It is highly likely that your school has a career guidance counselor on campus already. If so, make an appointment so that you can talk about your options with someone who can offer you solid advice on the subject.
If your school doesn’t have a guidance counselor on site, you might need to seek advice elsewhere. If, for example, you have a shortlist of options at the ready, you should seek out working professionals in those industries to obtain more specific insights into what those careers entail. You will also be able to benefit from first-hand accounts of what it is like to major in and study specific subjects.
Think About Advanced Degrees
Among the other factors that you should think about when selecting a major is that of whether or not you want to earn an advanced degree. There are a variety of career paths, such as becoming a lawyer or a doctor, that involve obtaining further education after your earn your bachelor’s degree.
If you are comfortable with the prospect of continuing your education, then such majors shouldn’t be an issue. However, if you would rather earn your bachelor’s degree and then immediately start your professional life, then you should choose a career path that will allow you to do so.
Weigh Up the Numbers
While money shouldn’t be the deciding factor, it would be a bit irresponsible to try to make the decision about what to major in without thinking about future salary earning potential. You need to ensure that the career path you select is one that will allow you to support yourself and live comfortably.
There are several options that stand out to most people as the top earners. Studying medicine, business, or the law are great ways to set yourself up for future financial success. That being said, there are many other options that can provide you with the earning potential that you have in mind for yourself.
Although this shouldn’t be the only factor that you think about when choosing a major, earning potential can be a consideration that helps you to narrow down your search for the right major for you.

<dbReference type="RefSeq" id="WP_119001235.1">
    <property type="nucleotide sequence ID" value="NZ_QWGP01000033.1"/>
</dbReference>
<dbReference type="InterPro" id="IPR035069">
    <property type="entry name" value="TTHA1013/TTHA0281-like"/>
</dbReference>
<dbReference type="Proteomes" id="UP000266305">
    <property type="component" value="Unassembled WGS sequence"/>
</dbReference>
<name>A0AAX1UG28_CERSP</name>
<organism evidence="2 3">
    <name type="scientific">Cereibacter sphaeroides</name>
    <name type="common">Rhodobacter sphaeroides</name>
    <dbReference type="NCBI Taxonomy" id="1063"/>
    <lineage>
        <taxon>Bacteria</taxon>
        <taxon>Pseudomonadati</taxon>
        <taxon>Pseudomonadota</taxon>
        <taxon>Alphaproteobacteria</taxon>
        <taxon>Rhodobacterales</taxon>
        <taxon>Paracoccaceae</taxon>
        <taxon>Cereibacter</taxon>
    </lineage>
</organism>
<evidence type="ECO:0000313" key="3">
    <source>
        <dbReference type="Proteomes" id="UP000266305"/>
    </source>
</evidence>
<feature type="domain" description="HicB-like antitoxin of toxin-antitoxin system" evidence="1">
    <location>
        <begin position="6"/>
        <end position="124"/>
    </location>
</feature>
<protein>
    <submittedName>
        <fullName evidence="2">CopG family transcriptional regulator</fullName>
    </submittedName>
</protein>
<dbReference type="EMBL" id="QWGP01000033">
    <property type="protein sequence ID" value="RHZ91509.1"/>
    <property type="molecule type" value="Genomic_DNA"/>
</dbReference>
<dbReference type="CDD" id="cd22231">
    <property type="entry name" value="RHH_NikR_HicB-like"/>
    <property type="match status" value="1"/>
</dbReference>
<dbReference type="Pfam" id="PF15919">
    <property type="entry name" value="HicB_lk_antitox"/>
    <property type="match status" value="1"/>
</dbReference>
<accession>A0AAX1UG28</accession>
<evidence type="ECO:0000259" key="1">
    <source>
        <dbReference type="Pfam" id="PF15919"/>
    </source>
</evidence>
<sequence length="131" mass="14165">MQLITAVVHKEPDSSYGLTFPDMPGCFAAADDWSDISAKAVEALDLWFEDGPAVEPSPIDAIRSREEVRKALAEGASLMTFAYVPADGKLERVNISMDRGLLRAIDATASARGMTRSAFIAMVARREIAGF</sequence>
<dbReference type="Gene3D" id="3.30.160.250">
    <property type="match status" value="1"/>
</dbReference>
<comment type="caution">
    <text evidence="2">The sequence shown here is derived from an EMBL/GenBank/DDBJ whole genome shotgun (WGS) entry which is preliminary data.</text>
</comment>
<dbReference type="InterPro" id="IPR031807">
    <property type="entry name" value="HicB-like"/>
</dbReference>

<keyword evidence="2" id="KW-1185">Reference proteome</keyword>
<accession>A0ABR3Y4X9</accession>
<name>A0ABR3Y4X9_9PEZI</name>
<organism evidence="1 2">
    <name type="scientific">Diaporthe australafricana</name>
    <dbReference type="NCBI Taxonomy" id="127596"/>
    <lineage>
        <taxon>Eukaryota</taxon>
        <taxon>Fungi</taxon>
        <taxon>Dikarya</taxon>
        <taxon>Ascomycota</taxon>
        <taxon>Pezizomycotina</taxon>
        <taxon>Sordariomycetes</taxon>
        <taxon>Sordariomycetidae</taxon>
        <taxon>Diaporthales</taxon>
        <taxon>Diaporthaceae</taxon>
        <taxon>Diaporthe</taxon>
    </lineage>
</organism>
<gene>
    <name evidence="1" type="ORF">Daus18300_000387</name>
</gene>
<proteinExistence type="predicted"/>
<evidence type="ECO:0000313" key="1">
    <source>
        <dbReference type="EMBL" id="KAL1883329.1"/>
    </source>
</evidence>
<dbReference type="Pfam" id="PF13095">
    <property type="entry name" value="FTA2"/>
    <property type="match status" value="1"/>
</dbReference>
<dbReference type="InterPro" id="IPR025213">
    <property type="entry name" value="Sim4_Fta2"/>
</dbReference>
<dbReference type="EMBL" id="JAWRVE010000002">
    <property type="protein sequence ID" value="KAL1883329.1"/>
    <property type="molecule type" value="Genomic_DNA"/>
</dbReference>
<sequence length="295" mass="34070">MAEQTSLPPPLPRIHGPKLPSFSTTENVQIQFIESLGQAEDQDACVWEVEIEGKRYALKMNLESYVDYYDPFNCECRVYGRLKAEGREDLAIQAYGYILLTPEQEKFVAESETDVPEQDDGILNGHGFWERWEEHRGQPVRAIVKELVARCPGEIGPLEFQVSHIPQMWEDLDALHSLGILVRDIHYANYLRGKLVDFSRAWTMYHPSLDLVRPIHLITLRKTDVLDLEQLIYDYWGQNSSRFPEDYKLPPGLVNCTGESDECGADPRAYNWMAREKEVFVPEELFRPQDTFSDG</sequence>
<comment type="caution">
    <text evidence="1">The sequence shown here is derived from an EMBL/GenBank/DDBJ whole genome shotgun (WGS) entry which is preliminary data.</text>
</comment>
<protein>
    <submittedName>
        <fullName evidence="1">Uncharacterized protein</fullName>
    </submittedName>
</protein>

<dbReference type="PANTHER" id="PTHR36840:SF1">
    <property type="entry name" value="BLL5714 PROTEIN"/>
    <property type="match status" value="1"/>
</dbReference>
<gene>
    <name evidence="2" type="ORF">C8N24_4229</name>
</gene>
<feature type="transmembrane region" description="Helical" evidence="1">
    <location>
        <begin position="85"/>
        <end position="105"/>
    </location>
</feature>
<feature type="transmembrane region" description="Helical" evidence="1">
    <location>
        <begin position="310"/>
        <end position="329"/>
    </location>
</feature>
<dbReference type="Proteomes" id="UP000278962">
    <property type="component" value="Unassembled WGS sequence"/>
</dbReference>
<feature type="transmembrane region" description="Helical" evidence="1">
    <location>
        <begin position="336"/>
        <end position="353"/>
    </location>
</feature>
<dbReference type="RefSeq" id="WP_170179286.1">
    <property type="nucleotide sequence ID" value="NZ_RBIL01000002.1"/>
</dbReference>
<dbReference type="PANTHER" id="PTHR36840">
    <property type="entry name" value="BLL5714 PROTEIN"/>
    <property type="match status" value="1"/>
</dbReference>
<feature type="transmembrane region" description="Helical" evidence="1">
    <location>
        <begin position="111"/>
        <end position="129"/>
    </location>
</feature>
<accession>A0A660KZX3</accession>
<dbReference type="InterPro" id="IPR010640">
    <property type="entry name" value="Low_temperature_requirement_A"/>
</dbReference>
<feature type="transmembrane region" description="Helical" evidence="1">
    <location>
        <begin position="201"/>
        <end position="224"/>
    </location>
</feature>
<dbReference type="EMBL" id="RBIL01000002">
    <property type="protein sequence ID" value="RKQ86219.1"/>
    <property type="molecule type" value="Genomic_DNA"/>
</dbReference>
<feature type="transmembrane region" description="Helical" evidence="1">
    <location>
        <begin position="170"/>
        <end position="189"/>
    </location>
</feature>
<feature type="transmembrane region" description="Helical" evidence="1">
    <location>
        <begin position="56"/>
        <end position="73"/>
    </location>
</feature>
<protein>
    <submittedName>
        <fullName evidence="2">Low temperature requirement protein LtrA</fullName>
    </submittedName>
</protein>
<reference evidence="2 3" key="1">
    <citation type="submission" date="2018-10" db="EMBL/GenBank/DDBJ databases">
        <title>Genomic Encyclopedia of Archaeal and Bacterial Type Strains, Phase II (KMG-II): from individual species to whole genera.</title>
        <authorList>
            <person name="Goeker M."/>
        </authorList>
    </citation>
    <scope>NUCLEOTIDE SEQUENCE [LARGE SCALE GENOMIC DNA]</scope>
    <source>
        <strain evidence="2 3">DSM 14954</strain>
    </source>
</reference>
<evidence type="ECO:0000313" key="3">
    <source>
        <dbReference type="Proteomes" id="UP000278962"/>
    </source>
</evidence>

Take Visits to Your Preferred Schools
In addition to the other information that you obtain about potential college majors, you should also look to speak with students who are currently enrolled in certain majors at your potential schools or colleges. When you plan your college visits, it is important to have conversations with students who are in the process of earning degrees in the majors that you are considering for yourself.
Ask them about the teachers they have had and the classes they are taking. Try to find out whether their degree program is helping them to feel prepared for the road ahead. If possible, you might even benefit from sitting in on a class or two to see what it would actually be like to pursue a certain major.
Go In Undecided
If you try all of these points and are still unsure about what major to pick, don’t feel as though you are alone. The truth of the matter is that a great many students go into their college experience undecided about which major to choose. This is why so many schools offer programs that allow for academic exploration during the first year of school.
These programs can be incredibly helpful for students who have a few majors in mind but have yet to make a final decision. You can take classes pertaining to those majors to get a better sense about which one will be right for you. After your first semester or two, you will most likely have enough experience under your belt to make a more educated decision about which major you should choose.
It is important to remember, though, that by going down this route you might be setting yourself up for an extra semester of school; since you will be taking a number of classes of different varieties instead of only those that are specific to a certain major, you might need to make up a few major-specific classes down the line.
Choosing a college major for yourself is a big decision. However, always remember that it is a decision that you can change down the line of you need to. Ultimately, you want to do your best to choose one that will give you the best chances of finding success in your professional life after graduation.